UK Lit Festivals Defy “The Death of the Print Book” Phenomenon

In Europe by Guest Contributor

Ticket sales to UK literary festivals are on the rise, and more niche books and authors get time in the spotlight.

By Alex Hippisley-Cox

Pemberton's Bookshop did a bustling business at Hay this year. (Photo: Madebyfinn.com)

The literary festival scene in the UK is booming. It seems hardly a week goes by without some kind of literary programme being staged and the public’s thirst for these types of gatherings seems to grow with each new event. As publishers and publicists now start to plan their authors’ personal appearances during those all-important pre-Christmas months, the first question they will no doubt ask themselves is: what literary festivals are taking place around the publication date, and how can we get our authors involved?

So why is this happening and how has “the literary festival” become such a must-attend attraction? As far as the authors and publishers are concerned, it comes down to plain economics. The best literary festivals are well-organized, have ready-made audiences, generate substantial PR (often on a national level) and, generally, sell plenty of tickets. And good tickets sales almost guarantee the author will sell a healthy number of books. So the bottom line is that signing up to events at these festivals makes good financial sense –- they get a good “return” for their author’s time and they shift some copies too.

Hay Festival

On the other hand, public turns up in numbers because going to a literary festival is still incredibly good value. Last Bank Holiday weekend I attended the Hay Festival where ticket prices for many events cost between £5 and £10. Where else would you be able to listen to the likes of Rob Lowe, Bob Geldof, Howard Marks and Alexander McCall Smith for those kinds of prices? And it works, as Hay Director Peter Florence explained to BBC Wales, “The festival’s slightly bigger this year and we wanted to keep the prices low because everybody’s going through a hard time. It seems to have worked because the numbers (of ticket sales) are up quite considerably, about 15% on last year, and we’re expecting to sell 230,000 tickets over the course of the festival. The response has been absolutely phenomenal.” And “phenomenal” it was, with blanket PR coverage, and substantial book sales. No one in the Hay signing tent could possibly imagine that “the end of the printed book,” as many predict, might be just around the corner. It was heaving with people carrying literally armfuls of books to the check-out!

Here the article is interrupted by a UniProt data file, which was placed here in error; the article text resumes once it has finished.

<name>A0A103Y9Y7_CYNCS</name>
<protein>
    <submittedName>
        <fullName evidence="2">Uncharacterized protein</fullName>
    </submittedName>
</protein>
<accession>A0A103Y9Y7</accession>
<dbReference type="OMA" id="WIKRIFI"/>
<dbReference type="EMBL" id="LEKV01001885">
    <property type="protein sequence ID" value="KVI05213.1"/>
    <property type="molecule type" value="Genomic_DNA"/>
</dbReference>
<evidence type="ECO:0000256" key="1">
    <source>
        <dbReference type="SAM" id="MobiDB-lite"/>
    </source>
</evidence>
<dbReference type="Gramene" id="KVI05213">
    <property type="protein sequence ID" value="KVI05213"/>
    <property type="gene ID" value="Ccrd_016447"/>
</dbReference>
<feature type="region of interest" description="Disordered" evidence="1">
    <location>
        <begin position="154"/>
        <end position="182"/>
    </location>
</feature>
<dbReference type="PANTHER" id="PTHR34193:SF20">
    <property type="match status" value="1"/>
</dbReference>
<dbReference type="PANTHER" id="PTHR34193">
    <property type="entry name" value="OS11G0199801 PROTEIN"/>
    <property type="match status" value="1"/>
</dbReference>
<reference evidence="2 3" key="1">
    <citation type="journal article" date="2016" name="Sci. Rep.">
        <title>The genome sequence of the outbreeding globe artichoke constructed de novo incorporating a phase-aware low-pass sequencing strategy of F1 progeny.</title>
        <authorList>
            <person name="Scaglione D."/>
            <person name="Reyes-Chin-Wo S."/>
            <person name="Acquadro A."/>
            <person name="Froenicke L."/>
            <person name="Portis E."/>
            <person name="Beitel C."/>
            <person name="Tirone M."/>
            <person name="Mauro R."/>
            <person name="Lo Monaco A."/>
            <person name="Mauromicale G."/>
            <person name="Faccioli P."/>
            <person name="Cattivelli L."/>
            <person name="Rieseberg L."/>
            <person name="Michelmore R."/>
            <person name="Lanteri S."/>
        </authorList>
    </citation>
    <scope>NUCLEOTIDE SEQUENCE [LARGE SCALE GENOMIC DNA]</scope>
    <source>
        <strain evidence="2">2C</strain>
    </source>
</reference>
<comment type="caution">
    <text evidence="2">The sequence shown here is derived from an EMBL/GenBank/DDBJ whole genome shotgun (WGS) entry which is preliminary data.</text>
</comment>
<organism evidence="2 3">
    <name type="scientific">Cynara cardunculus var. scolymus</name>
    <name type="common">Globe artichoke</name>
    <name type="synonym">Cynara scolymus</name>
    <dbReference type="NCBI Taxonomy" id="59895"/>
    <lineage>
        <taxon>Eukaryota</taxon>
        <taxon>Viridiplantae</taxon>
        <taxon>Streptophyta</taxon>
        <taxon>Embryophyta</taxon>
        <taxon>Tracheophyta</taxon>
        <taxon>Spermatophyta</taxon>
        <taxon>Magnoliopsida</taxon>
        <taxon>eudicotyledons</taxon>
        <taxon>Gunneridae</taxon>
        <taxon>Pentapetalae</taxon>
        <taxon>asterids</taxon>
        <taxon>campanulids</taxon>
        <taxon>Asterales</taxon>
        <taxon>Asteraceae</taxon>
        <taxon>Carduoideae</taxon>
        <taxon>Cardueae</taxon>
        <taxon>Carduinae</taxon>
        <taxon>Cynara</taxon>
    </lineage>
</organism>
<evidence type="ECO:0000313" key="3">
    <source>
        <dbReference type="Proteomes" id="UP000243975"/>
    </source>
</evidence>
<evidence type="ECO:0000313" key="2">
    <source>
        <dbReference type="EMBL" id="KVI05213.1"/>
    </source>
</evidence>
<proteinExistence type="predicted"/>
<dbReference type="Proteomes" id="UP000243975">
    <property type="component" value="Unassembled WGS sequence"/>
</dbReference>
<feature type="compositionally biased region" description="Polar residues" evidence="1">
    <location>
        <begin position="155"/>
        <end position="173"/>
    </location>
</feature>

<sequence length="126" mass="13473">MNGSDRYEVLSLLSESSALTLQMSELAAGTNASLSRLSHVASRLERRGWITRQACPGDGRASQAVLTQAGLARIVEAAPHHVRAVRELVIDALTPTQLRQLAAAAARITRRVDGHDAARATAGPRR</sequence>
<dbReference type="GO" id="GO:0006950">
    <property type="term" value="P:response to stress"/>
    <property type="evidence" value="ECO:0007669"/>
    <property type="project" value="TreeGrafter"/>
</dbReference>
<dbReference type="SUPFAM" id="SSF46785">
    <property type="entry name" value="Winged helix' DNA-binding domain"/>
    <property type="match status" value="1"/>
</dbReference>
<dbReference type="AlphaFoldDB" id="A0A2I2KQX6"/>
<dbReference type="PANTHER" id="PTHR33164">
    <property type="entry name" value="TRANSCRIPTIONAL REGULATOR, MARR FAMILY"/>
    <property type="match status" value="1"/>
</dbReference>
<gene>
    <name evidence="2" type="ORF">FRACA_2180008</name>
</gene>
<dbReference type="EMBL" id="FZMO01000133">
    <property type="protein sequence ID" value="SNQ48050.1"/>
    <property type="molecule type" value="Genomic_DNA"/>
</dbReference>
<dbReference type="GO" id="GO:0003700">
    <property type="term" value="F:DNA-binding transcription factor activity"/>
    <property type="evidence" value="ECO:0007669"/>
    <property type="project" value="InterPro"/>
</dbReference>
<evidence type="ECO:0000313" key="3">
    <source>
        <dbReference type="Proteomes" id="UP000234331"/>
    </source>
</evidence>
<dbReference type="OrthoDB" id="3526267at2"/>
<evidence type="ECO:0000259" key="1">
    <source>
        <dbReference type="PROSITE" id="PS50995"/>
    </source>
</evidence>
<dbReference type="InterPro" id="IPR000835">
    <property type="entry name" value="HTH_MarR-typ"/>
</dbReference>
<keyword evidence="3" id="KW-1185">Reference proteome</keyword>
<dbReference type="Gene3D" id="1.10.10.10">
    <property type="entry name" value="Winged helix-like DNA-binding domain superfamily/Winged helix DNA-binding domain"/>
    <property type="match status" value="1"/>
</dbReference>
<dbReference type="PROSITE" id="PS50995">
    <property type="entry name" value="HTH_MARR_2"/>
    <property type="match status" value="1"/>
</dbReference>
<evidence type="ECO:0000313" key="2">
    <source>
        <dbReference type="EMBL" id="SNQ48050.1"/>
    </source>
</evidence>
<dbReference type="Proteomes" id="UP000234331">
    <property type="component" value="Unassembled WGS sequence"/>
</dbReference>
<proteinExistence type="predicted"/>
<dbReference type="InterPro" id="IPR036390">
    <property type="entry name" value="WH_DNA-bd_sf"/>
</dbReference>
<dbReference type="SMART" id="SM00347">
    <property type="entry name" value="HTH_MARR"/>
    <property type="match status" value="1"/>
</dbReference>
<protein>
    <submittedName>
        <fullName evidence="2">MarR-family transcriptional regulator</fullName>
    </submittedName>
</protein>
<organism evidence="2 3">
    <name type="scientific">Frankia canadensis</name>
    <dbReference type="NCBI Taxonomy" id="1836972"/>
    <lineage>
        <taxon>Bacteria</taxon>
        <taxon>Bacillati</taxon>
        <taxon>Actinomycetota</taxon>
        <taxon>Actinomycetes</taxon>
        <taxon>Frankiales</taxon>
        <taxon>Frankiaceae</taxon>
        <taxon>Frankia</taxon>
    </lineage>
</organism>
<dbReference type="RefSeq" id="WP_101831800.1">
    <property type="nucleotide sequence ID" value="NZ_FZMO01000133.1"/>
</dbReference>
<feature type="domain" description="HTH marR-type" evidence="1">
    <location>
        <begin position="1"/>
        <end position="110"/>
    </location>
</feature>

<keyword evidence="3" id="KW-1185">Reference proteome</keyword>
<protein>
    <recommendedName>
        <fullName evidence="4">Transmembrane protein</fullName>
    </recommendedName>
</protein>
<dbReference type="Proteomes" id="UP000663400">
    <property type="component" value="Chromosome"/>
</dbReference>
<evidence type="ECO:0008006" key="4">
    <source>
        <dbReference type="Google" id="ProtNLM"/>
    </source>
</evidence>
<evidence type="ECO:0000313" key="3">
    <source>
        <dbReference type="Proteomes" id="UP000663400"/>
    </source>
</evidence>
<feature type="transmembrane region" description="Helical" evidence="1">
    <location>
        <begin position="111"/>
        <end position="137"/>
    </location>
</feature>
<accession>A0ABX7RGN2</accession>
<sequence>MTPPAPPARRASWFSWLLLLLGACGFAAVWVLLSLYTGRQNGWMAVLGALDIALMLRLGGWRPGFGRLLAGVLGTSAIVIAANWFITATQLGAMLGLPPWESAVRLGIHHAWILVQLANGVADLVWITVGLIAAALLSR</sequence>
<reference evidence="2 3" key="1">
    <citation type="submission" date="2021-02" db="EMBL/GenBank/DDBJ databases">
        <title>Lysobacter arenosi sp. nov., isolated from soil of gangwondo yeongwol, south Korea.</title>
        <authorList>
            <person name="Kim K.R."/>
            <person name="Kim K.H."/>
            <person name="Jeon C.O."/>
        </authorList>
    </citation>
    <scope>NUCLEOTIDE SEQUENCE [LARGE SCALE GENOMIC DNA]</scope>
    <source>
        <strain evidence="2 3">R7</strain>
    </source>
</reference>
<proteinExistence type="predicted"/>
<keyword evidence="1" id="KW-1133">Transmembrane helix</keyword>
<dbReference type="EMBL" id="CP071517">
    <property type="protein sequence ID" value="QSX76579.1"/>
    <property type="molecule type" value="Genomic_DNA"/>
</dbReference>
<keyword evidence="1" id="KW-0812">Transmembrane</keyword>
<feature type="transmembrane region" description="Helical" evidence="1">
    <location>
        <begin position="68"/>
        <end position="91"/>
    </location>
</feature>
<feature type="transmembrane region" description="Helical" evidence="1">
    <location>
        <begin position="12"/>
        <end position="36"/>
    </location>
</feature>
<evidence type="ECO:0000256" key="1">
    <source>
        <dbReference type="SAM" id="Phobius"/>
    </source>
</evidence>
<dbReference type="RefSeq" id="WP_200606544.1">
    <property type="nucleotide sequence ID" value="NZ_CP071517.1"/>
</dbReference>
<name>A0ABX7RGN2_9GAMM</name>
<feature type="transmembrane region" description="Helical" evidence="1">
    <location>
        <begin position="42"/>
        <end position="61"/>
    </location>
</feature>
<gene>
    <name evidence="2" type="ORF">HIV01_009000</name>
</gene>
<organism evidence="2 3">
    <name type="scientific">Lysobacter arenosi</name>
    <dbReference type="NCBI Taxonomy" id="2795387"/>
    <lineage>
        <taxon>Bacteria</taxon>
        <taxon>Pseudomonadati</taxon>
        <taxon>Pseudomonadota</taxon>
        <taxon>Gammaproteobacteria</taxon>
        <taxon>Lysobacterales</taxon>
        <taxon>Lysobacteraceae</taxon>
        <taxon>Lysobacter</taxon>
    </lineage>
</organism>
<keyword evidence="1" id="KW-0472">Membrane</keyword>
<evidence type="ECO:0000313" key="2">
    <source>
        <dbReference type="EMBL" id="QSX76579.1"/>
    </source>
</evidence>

But it’s not only the bigger literary festivals attracting the big names and catching the public’s attention right now. Running alongside the main festival at Hay, concurrently, was a lesser-known but equally popular philosophy and music festival called “HowTheLightGetsIn” which boasted a stellar line-up of speakers, such as Susan Greenfield, Will Hutton and AC Grayling.

Furthermore, next month sees the launch of a brand new literary festival –- this one solely dedicated to history. The Chalke Valley History Festival, whose patrons include bestselling authors Antony Beevor and Max Hastings, is the brainchild of James Heneage, founder of the Ottakar’s book chain, and historian James Holland.

Some might see launching a new, niche festival as a bold move at a time when some high street book stores are struggling against competition from the internet, but Heneage explains, “During my time as Chair of the Cheltenham Literature Festival, we saw ticket sales rise by a third and it was the history events where the growth was most marked. Anything to do with the past usually sold out pretty quickly. Why is this? We live in an ever-more complicated world where the consequences of our actions are ever more important. I think people are fascinated by the past partly to make sense of the present and partly to escape from it to a more understandable world. In a world of often bad news for the book trade, historical writing is an area of tremendous excitement and innovation.”

As the tents come down in Hay, the book buying public will now turn its attention to other such literary feasts just around the corner. The Ways with Words Festival at the beautiful Dartington Hall beckons in mid-July; then for crime fiction fans there’s the Theakston’s Old Peculiar Crime Writers’ Festival in Harrogate, oh and then the Edinburgh International Book Festival…the list goes on, right the way through to Christmas and beyond. The choice is endless!

DISCUSS: How Can Book Festivals Integrate E-books Into Their Events?

About the Author

Guest Contributor

Guest contributors to Publishing Perspectives have diverse backgrounds in publishing, media and technology. They live across the globe and bring unique, first-hand experience to their writing.